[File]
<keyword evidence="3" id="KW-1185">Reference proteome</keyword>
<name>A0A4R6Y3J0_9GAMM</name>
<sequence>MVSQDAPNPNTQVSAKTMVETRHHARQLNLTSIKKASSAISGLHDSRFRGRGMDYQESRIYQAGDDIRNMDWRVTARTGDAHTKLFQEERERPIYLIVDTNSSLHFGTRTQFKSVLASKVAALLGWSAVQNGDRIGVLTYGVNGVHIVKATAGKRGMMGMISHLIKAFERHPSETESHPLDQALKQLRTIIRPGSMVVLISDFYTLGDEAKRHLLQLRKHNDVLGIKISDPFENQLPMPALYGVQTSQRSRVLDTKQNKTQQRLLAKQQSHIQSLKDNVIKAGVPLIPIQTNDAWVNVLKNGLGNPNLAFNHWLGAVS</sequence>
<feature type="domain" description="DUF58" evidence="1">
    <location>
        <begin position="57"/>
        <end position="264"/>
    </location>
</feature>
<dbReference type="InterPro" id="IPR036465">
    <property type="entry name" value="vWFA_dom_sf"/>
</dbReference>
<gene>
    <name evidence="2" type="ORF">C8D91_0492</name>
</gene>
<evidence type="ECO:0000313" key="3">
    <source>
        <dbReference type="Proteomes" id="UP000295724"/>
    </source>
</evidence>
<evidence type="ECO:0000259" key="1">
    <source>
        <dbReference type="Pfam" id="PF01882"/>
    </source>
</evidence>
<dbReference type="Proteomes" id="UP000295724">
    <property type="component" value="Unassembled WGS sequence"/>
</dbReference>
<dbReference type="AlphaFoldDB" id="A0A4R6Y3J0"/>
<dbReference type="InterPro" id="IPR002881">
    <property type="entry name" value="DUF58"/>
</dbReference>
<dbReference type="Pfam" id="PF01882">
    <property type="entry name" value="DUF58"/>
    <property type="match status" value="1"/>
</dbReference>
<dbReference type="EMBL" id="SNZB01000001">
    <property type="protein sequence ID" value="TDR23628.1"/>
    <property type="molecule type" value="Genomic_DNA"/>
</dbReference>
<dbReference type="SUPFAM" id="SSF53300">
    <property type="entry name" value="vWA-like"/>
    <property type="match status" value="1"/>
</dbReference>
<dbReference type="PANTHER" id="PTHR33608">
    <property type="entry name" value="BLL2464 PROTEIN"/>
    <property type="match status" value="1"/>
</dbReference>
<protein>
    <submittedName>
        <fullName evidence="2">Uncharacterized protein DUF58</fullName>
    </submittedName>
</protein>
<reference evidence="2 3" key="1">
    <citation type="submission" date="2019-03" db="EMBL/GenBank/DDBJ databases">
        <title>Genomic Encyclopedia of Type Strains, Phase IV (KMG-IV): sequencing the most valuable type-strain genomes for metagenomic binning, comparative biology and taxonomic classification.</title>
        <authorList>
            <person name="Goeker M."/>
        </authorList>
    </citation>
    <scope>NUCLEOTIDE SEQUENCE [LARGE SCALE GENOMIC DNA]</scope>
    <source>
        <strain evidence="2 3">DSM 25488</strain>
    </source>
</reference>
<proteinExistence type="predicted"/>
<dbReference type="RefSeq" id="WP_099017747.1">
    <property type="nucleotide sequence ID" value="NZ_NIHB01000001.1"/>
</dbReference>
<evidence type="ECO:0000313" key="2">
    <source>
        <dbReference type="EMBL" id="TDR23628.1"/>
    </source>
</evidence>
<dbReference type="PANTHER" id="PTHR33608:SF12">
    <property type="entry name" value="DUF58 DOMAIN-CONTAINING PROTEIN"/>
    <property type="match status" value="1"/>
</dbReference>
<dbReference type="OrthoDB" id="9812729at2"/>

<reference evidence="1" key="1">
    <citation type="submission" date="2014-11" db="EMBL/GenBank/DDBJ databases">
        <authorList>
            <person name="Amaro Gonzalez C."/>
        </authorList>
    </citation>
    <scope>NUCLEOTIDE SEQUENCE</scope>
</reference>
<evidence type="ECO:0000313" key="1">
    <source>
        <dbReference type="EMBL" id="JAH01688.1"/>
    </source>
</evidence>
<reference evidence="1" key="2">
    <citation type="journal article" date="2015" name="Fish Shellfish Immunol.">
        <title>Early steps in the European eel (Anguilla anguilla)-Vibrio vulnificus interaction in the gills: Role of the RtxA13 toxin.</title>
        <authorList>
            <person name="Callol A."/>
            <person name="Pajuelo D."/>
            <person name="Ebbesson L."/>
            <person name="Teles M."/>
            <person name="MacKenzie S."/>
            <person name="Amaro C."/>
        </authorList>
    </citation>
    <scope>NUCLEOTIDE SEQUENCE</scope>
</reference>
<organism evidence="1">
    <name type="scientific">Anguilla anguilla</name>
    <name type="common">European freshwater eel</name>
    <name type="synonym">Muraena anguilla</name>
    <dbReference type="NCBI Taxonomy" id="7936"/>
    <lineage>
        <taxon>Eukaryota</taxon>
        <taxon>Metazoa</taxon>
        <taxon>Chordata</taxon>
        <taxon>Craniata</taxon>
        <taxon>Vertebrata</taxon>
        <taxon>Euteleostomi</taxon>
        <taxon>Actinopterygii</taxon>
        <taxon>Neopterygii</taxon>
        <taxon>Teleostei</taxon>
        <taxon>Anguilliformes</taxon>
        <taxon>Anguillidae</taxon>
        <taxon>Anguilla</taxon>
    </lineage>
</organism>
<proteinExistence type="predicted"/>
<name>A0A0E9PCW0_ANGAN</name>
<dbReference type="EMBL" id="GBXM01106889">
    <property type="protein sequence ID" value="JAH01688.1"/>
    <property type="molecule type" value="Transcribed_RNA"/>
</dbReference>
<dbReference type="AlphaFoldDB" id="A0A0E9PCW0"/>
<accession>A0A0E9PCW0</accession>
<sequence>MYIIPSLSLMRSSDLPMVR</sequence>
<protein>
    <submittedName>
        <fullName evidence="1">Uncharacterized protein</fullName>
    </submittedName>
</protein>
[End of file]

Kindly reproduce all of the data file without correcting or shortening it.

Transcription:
<keyword evidence="3" id="KW-1185">Reference proteome</keyword>
<name>A0A4R6Y3J0_9GAMM</name>
<sequence>MVSQDAPNPNTQVSAKTMVETRHHARQLNLTSIKKASSAISGLHDSRFRGRGMDYQESRIYQAGDDIRNMDWRVTARTGDAHTKLFQEERERPIYLIVDTNSSLHFGTRTQFKSVLASKVAALLGWSAVQNGDRIGVLTYGVNGVHIVKATAGKRGMMGMISHLIKAFERHPSETESHPLDQALKQLRTIIRPGSMVVLISDFYTLGDEAKRHLLQLRKHNDVLGIKISDPFENQLPMPALYGVQTSQRSRVLDTKQNKTQQRLLAKQQSHIQSLKDNVIKAGVPLIPIQTNDAWVNVLKNGLGNPNLAFNHWLGAVS</sequence>
<feature type="domain" description="DUF58" evidence="1">
    <location>
        <begin position="57"/>
        <end position="264"/>
    </location>
</feature>
<dbReference type="InterPro" id="IPR036465">
    <property type="entry name" value="vWFA_dom_sf"/>
</dbReference>
<gene>
    <name evidence="2" type="ORF">C8D91_0492</name>
</gene>
<evidence type="ECO:0000313" key="3">
    <source>
        <dbReference type="Proteomes" id="UP000295724"/>
    </source>
</evidence>
<evidence type="ECO:0000259" key="1">
    <source>
        <dbReference type="Pfam" id="PF01882"/>
    </source>
</evidence>
<dbReference type="Proteomes" id="UP000295724">
    <property type="component" value="Unassembled WGS sequence"/>
</dbReference>
<dbReference type="AlphaFoldDB" id="A0A4R6Y3J0"/>
<dbReference type="InterPro" id="IPR002881">
    <property type="entry name" value="DUF58"/>
</dbReference>
<dbReference type="Pfam" id="PF01882">
    <property type="entry name" value="DUF58"/>
    <property type="match status" value="1"/>
</dbReference>
<dbReference type="EMBL" id="SNZB01000001">
    <property type="protein sequence ID" value="TDR23628.1"/>
    <property type="molecule type" value="Genomic_DNA"/>
</dbReference>
<dbReference type="SUPFAM" id="SSF53300">
    <property type="entry name" value="vWA-like"/>
    <property type="match status" value="1"/>
</dbReference>
<dbReference type="PANTHER" id="PTHR33608">
    <property type="entry name" value="BLL2464 PROTEIN"/>
    <property type="match status" value="1"/>
</dbReference>
<protein>
    <submittedName>
        <fullName evidence="2">Uncharacterized protein DUF58</fullName>
    </submittedName>
</protein>
<reference evidence="2 3" key="1">
    <citation type="submission" date="2019-03" db="EMBL/GenBank/DDBJ databases">
        <title>Genomic Encyclopedia of Type Strains, Phase IV (KMG-IV): sequencing the most valuable type-strain genomes for metagenomic binning, comparative biology and taxonomic classification.</title>
        <authorList>
            <person name="Goeker M."/>
        </authorList>
    </citation>
    <scope>NUCLEOTIDE SEQUENCE [LARGE SCALE GENOMIC DNA]</scope>
    <source>
        <strain evidence="2 3">DSM 25488</strain>
    </source>
</reference>
<proteinExistence type="predicted"/>
<dbReference type="RefSeq" id="WP_099017747.1">
    <property type="nucleotide sequence ID" value="NZ_NIHB01000001.1"/>
</dbReference>
<evidence type="ECO:0000313" key="2">
    <source>
        <dbReference type="EMBL" id="TDR23628.1"/>
    </source>
</evidence>
<dbReference type="PANTHER" id="PTHR33608:SF12">
    <property type="entry name" value="DUF58 DOMAIN-CONTAINING PROTEIN"/>
    <property type="match status" value="1"/>
</dbReference>
<dbReference type="OrthoDB" id="9812729at2"/>

<reference evidence="1" key="1">
    <citation type="submission" date="2014-11" db="EMBL/GenBank/DDBJ databases">
        <authorList>
            <person name="Amaro Gonzalez C."/>
        </authorList>
    </citation>
    <scope>NUCLEOTIDE SEQUENCE</scope>
</reference>
<evidence type="ECO:0000313" key="1">
    <source>
        <dbReference type="EMBL" id="JAH01688.1"/>
    </source>
</evidence>
<reference evidence="1" key="2">
    <citation type="journal article" date="2015" name="Fish Shellfish Immunol.">
        <title>Early steps in the European eel (Anguilla anguilla)-Vibrio vulnificus interaction in the gills: Role of the RtxA13 toxin.</title>
        <authorList>
            <person name="Callol A."/>
            <person name="Pajuelo D."/>
            <person name="Ebbesson L."/>
            <person name="Teles M."/>
            <person name="MacKenzie S."/>
            <person name="Amaro C."/>
        </authorList>
    </citation>
    <scope>NUCLEOTIDE SEQUENCE</scope>
</reference>
<organism evidence="1">
    <name type="scientific">Anguilla anguilla</name>
    <name type="common">European freshwater eel</name>
    <name type="synonym">Muraena anguilla</name>
    <dbReference type="NCBI Taxonomy" id="7936"/>
    <lineage>
        <taxon>Eukaryota</taxon>
        <taxon>Metazoa</taxon>
        <taxon>Chordata</taxon>
        <taxon>Craniata</taxon>
        <taxon>Vertebrata</taxon>
        <taxon>Euteleostomi</taxon>
        <taxon>Actinopterygii</taxon>
        <taxon>Neopterygii</taxon>
        <taxon>Teleostei</taxon>
        <taxon>Anguilliformes</taxon>
        <taxon>Anguillidae</taxon>
        <taxon>Anguilla</taxon>
    </lineage>
</organism>
<proteinExistence type="predicted"/>
<name>A0A0E9PCW0_ANGAN</name>
<dbReference type="EMBL" id="GBXM01106889">
    <property type="protein sequence ID" value="JAH01688.1"/>
    <property type="molecule type" value="Transcribed_RNA"/>
</dbReference>
<dbReference type="AlphaFoldDB" id="A0A0E9PCW0"/>
<accession>A0A0E9PCW0</accession>
<sequence>MYIIPSLSLMRSSDLPMVR</sequence>
<protein>
    <submittedName>
        <fullName evidence="1">Uncharacterized protein</fullName>
    </submittedName>
</protein>